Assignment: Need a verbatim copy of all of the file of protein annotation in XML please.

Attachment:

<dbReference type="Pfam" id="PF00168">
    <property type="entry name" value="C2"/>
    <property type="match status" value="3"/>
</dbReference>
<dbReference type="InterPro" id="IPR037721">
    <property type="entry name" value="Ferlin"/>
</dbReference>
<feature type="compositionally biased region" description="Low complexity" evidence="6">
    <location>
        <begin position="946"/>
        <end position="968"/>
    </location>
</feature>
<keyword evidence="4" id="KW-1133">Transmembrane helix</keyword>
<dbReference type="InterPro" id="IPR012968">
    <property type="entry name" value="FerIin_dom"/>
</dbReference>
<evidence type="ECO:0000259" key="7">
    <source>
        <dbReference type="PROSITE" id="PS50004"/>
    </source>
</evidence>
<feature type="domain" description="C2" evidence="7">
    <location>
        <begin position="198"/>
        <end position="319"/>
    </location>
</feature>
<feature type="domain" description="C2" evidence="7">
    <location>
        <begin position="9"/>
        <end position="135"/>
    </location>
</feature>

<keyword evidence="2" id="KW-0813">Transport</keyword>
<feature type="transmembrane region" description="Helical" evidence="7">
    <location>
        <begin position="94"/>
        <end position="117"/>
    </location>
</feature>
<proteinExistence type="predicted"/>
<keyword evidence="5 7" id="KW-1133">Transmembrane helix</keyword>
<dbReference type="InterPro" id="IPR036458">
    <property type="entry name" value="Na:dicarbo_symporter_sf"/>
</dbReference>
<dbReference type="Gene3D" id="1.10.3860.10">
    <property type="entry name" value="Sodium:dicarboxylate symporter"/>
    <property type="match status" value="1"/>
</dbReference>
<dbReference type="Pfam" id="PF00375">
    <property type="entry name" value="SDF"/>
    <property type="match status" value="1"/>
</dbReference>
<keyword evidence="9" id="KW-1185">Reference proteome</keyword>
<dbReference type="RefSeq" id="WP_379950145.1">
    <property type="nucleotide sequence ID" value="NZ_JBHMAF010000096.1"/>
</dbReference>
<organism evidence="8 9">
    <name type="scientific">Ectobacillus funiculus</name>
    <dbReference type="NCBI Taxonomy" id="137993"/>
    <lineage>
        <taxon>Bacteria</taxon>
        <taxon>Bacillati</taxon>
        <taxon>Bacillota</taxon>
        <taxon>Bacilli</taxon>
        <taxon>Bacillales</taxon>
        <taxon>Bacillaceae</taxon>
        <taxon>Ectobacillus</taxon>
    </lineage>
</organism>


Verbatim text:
<dbReference type="Pfam" id="PF00168">
    <property type="entry name" value="C2"/>
    <property type="match status" value="3"/>
</dbReference>
<dbReference type="InterPro" id="IPR037721">
    <property type="entry name" value="Ferlin"/>
</dbReference>
<feature type="compositionally biased region" description="Low complexity" evidence="6">
    <location>
        <begin position="946"/>
        <end position="968"/>
    </location>
</feature>
<keyword evidence="4" id="KW-1133">Transmembrane helix</keyword>
<dbReference type="InterPro" id="IPR012968">
    <property type="entry name" value="FerIin_dom"/>
</dbReference>
<evidence type="ECO:0000259" key="7">
    <source>
        <dbReference type="PROSITE" id="PS50004"/>
    </source>
</evidence>
<feature type="domain" description="C2" evidence="7">
    <location>
        <begin position="198"/>
        <end position="319"/>
    </location>
</feature>
<feature type="domain" description="C2" evidence="7">
    <location>
        <begin position="9"/>
        <end position="135"/>
    </location>
</feature>

<keyword evidence="2" id="KW-0813">Transport</keyword>
<feature type="transmembrane region" description="Helical" evidence="7">
    <location>
        <begin position="94"/>
        <end position="117"/>
    </location>
</feature>
<proteinExistence type="predicted"/>
<keyword evidence="5 7" id="KW-1133">Transmembrane helix</keyword>
<dbReference type="InterPro" id="IPR036458">
    <property type="entry name" value="Na:dicarbo_symporter_sf"/>
</dbReference>
<dbReference type="Gene3D" id="1.10.3860.10">
    <property type="entry name" value="Sodium:dicarboxylate symporter"/>
    <property type="match status" value="1"/>
</dbReference>
<dbReference type="Pfam" id="PF00375">
    <property type="entry name" value="SDF"/>
    <property type="match status" value="1"/>
</dbReference>
<keyword evidence="9" id="KW-1185">Reference proteome</keyword>
<dbReference type="RefSeq" id="WP_379950145.1">
    <property type="nucleotide sequence ID" value="NZ_JBHMAF010000096.1"/>
</dbReference>
<organism evidence="8 9">
    <name type="scientific">Ectobacillus funiculus</name>
    <dbReference type="NCBI Taxonomy" id="137993"/>
    <lineage>
        <taxon>Bacteria</taxon>
        <taxon>Bacillati</taxon>
        <taxon>Bacillota</taxon>
        <taxon>Bacilli</taxon>
        <taxon>Bacillales</taxon>
        <taxon>Bacillaceae</taxon>
        <taxon>Ectobacillus</taxon>
    </lineage>
</organism>